Greater love hath no man Peter! Hope she appreciated it. :)
Danny O’Neill
8 Posted 31/03/2023 at 16:33:09
Fantastic article. I had forgotten those houses used to be there. Great recollections.

I know we've all got other things on our minds starting on Monday evening, but it's another reminder of how much the leaving of Goodison is really going to hit home hard, even though we know we have to do it.

I think I'm going to need a big shoulder to cry on. I'm proud but not that proud to admit, it is going to be gut wrenching walking away in the knowledge I and we are never going back.

Thank you as always for these historical and detailed recollections Rob.

Peter Mills
9 Posted 31/03/2023 at 17:07:42
Don#7 - I thought it was only your fellow man!
Michael Spear
10 Posted 31/03/2023 at 18:33:54
That really brings back the memories, Rob.

When I was first going to Goodison in the early 1960s, I always felt that the Park End was a let-down compared to everything else about the Grand Old Lady. It wasn't just the strange V-shaped intrusion into the back of the stand to accommodate the end houses in Goodison Avenue that dated it, the old wooden bench seats in the top deck probably hadn't been changed since the stand was built in 1907.

Simon Inglis's excellent book "The Football Grounds of England and Wales" gives the full history of Goodison's development up to its publication in 1983. Well worth the read if you can find it.

He concludes his description by saying, in 1983 remember:
"Goodison Park still has the hallmarks of a fine stadium [and] because of its crucial place in the history of football grounds and the atmosphere which prevails here on special occasions, Goodison Park is still one of the best grounds, despite the success of that other club across the park."

40 years on, I think we can all agree on that! Yes, we have to move on, just as the Park End has (I'm a hospitality member there now, no bench seats for me!) and while the new stadium at Bramley-Moore Dock will not be one of the best but the best ground in the country, Goodison will live on in all our hearts.

John Williams
11 Posted 31/03/2023 at 19:21:55
In the early 1950s, I went to Gwladys Street School and remember going with a school pal, armed with our autograph books.

We would knock on the doors and I always remember Cyril Lello always signing. In those days you would say, please Mr Lello would you sign our books, which he would and, on a couple of occasions, he went inside and asked a couple of other players to sign as well.

I also remember Alex Parker was living for a short time in one of the houses on Walton Lane, more or less opposite the
park gates.

Steve Furl
12 Posted 01/04/2023 at 00:33:59
Cyril Lello was a lovely man who worked in his later years as a timekeeper and storesman for a company in Speke. As an Evertonian and apprentice, he would let me slip out early when I played football midweek.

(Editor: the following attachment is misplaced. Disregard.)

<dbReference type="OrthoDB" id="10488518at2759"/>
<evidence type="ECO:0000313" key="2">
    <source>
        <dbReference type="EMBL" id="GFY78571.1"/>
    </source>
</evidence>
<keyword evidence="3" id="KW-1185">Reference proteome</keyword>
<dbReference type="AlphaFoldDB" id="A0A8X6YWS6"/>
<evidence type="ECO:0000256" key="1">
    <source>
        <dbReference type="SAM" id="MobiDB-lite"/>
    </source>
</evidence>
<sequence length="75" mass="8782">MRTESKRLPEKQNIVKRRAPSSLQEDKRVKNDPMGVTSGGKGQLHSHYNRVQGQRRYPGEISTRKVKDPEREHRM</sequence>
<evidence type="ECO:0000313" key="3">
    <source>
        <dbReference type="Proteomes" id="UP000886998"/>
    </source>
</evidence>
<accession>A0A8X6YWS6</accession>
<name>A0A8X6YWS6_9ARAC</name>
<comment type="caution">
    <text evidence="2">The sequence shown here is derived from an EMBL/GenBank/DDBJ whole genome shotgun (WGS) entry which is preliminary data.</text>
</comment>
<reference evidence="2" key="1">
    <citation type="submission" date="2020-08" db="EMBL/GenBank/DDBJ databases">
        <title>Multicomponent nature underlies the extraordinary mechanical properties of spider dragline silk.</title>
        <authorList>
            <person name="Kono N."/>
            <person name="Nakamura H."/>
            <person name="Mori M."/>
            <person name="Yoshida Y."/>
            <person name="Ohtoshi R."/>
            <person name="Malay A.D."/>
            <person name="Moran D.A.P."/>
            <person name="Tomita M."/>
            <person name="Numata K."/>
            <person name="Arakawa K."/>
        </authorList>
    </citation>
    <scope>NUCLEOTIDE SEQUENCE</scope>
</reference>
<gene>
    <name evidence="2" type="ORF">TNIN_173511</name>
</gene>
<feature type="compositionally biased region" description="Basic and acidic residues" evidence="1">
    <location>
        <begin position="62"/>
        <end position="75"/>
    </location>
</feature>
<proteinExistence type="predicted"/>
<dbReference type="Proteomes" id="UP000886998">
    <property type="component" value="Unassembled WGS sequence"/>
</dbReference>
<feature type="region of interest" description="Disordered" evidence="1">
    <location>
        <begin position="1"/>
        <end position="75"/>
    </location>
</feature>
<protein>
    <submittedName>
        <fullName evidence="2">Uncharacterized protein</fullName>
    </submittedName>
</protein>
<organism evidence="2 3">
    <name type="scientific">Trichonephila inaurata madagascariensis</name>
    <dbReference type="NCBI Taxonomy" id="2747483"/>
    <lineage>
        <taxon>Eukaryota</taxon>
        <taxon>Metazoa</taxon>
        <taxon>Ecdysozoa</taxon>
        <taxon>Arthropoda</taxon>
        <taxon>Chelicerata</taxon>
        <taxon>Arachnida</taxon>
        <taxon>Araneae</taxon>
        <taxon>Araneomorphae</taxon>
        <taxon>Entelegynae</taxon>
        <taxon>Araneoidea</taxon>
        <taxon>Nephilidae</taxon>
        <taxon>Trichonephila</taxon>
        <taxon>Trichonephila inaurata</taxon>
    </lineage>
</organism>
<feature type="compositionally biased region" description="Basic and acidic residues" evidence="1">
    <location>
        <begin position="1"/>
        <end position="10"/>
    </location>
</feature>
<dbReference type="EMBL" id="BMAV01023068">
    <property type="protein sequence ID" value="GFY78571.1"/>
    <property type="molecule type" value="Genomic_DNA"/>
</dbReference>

I had actually been in his house a number of times in the 80s and met some of his family, he would then slip me in the Lower Bullens with him to watch the game.

Great man and great memories….

Derek Knox
13 Posted 01/04/2023 at 02:07:24
John @ 11, now there's a name I can associate with, 'Alex Parker', when I came to actually live in Liverpool after the Navy, my then wife and I couldn't get a house anywhere except in the new development of Runcorn. As I had managed to secure a position at Fiddler's Ferry Power Station as an Electrical Engineer, it made commuting considerably easier.

The Shopping City, had not long been built either, where we used to go regularly as there were few, or no Supermarkets then, on getting to know the place well, I discovered a hostelry (pub) called the Swinging Sporran, and being a Scot it immediately rang a familiar bell to me. Only later I found it was managed by none other than Alex Parker !

I often volunteered as the dutiful husband to go and get the shopping, and as she was expecting at the time, "you put your feet up love, and leave the drudgery to me". Of course I had an ulterior motive, which she was unaware of at first, I had visited a few times and became acquainted with Alex. So it was always a 'Supermarket Sweep (speed of) Shop' where it was 'against the clock'.

As in Blackadder, my cunning plan, was eventually rumbled, when the trips became more frequent and surprisingly longer, plus the smell of a mixture of mints and alcohol, were prima facie evidence against me, so I had to curtail my visits, but missed those chats with Alex about our mutual love of all things Everton, and his experiences there.

'Good Old Days' on reflection !

Eddie Dunn
14 Posted 01/04/2023 at 11:58:16
It is incredible how memories fade. I was a regular for a few years on the Park End terracing in the late seventies.
I loved that end of the ground and the noise from up above as they stamped their feet.
Give me old, slow-grown timber rather than plastic any day of the week.
I know the new ground will have a good vibe. Just like when a pub gets a make-over, the people keep it the same.
John Williams
15 Posted 01/04/2023 at 23:55:33
Bringing back memories before Goodison had floodlights.
A Wednesday afternoon in January 1957, saw Preston play Sheff. Wednesday in a second FA Cup replay with Preston winning 5-1. Man of the match was Tom Finney.
I went straight to Goodison Road to the players entrance from
school and was lucky enough to pick up a whole book of autographs after the game, they included Tom Finney,